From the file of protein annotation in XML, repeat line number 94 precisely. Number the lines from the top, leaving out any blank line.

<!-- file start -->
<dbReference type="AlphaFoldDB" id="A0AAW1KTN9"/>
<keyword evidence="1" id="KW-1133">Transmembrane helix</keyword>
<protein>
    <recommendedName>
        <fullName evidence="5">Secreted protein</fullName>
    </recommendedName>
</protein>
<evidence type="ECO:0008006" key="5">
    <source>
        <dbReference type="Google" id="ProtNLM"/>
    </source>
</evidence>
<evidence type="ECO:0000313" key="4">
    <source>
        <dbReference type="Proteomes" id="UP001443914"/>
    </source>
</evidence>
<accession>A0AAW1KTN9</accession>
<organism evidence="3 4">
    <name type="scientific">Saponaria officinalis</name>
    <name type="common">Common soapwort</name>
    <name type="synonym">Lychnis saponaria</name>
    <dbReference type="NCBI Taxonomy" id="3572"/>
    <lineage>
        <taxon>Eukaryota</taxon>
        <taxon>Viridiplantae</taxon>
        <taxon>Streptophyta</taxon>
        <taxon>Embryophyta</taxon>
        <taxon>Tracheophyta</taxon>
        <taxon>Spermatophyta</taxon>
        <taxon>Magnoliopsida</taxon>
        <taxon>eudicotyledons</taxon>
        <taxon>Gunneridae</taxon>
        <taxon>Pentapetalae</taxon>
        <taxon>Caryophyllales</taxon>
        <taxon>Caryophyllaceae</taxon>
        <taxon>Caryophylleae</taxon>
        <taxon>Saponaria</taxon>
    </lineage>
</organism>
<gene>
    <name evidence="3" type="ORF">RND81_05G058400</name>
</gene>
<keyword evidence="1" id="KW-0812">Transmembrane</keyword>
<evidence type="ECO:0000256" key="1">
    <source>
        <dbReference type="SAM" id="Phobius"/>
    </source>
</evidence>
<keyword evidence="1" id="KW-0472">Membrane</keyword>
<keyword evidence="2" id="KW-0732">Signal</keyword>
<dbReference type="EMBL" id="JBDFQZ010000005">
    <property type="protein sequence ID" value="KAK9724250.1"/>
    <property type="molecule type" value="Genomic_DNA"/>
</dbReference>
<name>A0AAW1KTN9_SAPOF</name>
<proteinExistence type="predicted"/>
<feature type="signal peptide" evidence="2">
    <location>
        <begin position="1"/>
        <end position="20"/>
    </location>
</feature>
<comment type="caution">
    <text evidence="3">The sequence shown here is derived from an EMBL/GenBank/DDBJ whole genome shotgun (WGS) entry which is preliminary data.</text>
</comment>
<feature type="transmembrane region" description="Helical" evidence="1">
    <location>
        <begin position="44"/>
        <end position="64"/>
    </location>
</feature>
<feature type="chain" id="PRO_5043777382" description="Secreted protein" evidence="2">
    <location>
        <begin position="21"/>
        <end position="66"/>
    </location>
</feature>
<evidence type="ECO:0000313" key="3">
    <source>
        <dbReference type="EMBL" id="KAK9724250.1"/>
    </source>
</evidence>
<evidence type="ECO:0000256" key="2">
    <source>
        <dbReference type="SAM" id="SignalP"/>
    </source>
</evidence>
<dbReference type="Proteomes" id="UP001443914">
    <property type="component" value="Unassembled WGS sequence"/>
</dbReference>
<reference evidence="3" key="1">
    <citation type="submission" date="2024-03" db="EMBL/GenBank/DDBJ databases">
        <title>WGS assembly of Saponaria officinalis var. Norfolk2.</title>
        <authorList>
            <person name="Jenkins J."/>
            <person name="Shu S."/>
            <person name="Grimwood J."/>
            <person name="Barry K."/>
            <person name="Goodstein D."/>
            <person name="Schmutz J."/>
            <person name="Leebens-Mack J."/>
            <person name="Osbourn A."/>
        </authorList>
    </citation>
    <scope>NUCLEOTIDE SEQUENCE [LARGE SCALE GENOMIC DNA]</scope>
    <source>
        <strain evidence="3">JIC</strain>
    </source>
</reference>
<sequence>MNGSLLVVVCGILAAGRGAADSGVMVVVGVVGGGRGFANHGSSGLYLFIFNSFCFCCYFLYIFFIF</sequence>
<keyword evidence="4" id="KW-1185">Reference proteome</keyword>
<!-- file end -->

        <title>WGS assembly of Saponaria officinalis var. Norfolk2.</title>